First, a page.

An implantable device that monitors fluid build up in the lungs of heart failure patients and alerts doctors when intervention is needed can significantly reduce hospitalisations, according to a study published in The Lancet. The device, manufactured by CardioMEMS, is placed in the pulmonary artery in the lung using a catheter in a minimally invasive procedure. An external antenna alerts doctors about fluid build-up and also powers the device. By monitoring the fluid pressure in the lungs, doctors can adjust the patient’s medication to reduce the pressure levels. In a study conducted by researchers, 550 patients with moderately severe heart failure were randomised to receive the device plus standard of care or standard medical care only.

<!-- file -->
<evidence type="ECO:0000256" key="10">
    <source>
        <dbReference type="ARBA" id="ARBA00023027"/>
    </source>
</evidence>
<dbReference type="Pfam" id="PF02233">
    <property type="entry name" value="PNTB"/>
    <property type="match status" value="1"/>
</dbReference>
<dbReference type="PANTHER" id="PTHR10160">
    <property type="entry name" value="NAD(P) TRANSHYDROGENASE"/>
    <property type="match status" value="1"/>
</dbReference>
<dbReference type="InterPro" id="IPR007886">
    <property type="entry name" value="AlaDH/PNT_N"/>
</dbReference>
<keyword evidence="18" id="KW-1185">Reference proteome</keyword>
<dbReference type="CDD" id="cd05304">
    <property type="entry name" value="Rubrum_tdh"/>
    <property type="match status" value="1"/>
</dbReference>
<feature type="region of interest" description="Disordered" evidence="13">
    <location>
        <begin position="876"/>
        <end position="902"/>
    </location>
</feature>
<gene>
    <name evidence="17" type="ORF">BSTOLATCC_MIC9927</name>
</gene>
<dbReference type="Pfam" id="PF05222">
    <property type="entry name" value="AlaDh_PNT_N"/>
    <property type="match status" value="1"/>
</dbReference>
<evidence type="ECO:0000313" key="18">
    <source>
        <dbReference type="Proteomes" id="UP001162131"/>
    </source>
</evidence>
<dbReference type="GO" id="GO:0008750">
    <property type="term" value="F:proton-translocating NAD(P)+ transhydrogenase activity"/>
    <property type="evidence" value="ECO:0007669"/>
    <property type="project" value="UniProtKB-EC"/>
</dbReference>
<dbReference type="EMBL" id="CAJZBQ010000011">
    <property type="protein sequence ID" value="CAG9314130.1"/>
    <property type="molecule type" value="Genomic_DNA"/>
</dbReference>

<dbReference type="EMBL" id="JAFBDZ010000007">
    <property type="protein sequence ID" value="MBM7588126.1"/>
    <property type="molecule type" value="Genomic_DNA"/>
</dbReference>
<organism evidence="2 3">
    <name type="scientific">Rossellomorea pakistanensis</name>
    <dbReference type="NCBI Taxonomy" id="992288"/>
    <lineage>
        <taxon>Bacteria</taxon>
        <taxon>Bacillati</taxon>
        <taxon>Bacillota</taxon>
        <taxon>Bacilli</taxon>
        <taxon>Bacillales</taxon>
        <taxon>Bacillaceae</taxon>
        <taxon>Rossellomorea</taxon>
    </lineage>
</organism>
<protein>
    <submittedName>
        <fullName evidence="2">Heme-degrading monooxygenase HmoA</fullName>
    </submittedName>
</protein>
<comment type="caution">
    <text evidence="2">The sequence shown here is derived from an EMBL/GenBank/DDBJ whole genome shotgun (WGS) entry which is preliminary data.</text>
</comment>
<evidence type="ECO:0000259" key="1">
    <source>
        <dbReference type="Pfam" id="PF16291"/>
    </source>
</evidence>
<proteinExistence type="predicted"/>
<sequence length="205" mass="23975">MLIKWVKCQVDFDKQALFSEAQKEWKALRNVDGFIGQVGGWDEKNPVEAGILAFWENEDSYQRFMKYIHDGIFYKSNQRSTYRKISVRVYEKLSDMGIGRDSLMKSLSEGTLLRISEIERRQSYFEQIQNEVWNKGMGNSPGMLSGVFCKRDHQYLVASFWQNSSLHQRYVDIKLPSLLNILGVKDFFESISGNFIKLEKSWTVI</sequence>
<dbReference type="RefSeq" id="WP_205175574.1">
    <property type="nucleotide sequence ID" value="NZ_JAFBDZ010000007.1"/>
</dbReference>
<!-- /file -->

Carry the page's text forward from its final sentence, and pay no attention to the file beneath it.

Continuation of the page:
During the first six months, 83 patients with devices were hospitalised for heart-failure related problems, compared to 120 patients who did not receive the device, a 30% reduction in hospitalisations.
During 15-months of follow-up, patients with devices had 39% reduction in hospitalisations, compared to those who did not.